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Is the emerging market currency sell-off nearing its end?

Currency gyrations are notoriously difficult to predict, but the worst may be over.

Is the emerging market currency sell-off nearing its end?

How far the emerging market currency sell-off has to go is the million dollar question that few - at the minute - would dare to answer.

Since the first week of August, when the turmoil began, the Brazilian real, Indonesian rupiah and Mexican peso have all fared particularly badly, and of the top 10 fallers, eight also capitulated to the slide back in May.

While the main catalyst  for each of these bouts of unrest has remained unchanged - investor's fear of the Federal Reserve's tapering plan - this time additional stresses and strains are also at play, and all of them have thrust a spotlight on to emerging markets' weaknesses.

Commodities and credit

Given that all of the EM currencies have succumbed to the current sell-off, it's hard to argue the Fed's move to tighten the stimulus tap is not to blame, though it is not the sole trigger, analysts believe.

'Six of the worst performers are commodity currencies and three countries have experienced a rapid expansion in credit that has called into question the sustainability of economic growth,' said Capital Economics' Neil Shearing, the consultancy's chief emerging markets economist.

Looking down the list of big fallers it's easy to see spot the pattern Shearing has picked up. South Africa, Chile, Columbia, Malaysia and Indonesia have all been damaged by the end of the resources boom and their currencies have shown the strain, while Turkey and Thailand have been hurt by freer credit. The Brazilian real has been battered by both, though Shearing also pointed to the 'obvious' common thread that runs through virtually all of these countries: fairly substantial current account deficits.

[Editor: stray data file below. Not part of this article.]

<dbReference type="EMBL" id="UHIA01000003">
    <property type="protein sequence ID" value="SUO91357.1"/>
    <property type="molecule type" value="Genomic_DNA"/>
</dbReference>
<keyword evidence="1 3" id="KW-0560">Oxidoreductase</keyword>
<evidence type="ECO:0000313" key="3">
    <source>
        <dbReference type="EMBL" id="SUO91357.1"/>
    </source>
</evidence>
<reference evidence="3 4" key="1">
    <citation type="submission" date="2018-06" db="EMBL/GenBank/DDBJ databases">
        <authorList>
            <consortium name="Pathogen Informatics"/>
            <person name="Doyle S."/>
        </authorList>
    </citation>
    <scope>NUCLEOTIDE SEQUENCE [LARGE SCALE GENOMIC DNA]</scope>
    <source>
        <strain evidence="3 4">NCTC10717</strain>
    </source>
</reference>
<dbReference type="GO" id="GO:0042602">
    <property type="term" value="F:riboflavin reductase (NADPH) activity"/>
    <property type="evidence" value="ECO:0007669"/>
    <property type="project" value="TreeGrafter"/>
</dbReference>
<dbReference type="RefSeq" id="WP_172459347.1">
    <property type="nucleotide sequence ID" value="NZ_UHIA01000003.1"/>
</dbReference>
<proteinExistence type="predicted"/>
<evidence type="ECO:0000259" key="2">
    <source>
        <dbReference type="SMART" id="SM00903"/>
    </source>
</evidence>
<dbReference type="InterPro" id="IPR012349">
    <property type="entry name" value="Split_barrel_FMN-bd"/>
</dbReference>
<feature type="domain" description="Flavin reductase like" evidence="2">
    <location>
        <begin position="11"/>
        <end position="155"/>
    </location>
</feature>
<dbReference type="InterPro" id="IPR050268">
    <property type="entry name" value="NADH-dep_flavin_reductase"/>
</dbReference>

1990s all over again?

But an imbalance between imports and exports does not have to be too problematic, and a return to the 1990s is not on the cards, reassured Investec Asset Management's Max King.

The strategist said that while emerging market equities, bonds and currencies have all undeniably had a 'dismal' few months, investors should not be readying for a repeat of the collapse seen two decades ago because of emerging markets' increasing dominance.

He pointed out the role of their assets within global economies had grown significantly since the last emerging market crisis, with some 7,000 investible companies now booming and a total market valuation of $4 trillion, roughly a third of total global market cap.

Emerging market debt is also set to double over the next decade and while this indicates a reliance on foreign capital, it is also an investible theme.

'Investors in sovereign debt can add value from the currencies and bonds of 70 disparate countries, also adding value from duration, inflation-indexed and dollar debt as well,' King argued, pointing out that investors can also exploit the differences between emerging markets, and warning this clutch of countries should never be lumped together.

Moreover, while currency weakness does pose a threat - namely in the form of higher inflation, higher rates and lower growth - EM governments have acted to overcome these obstacles.

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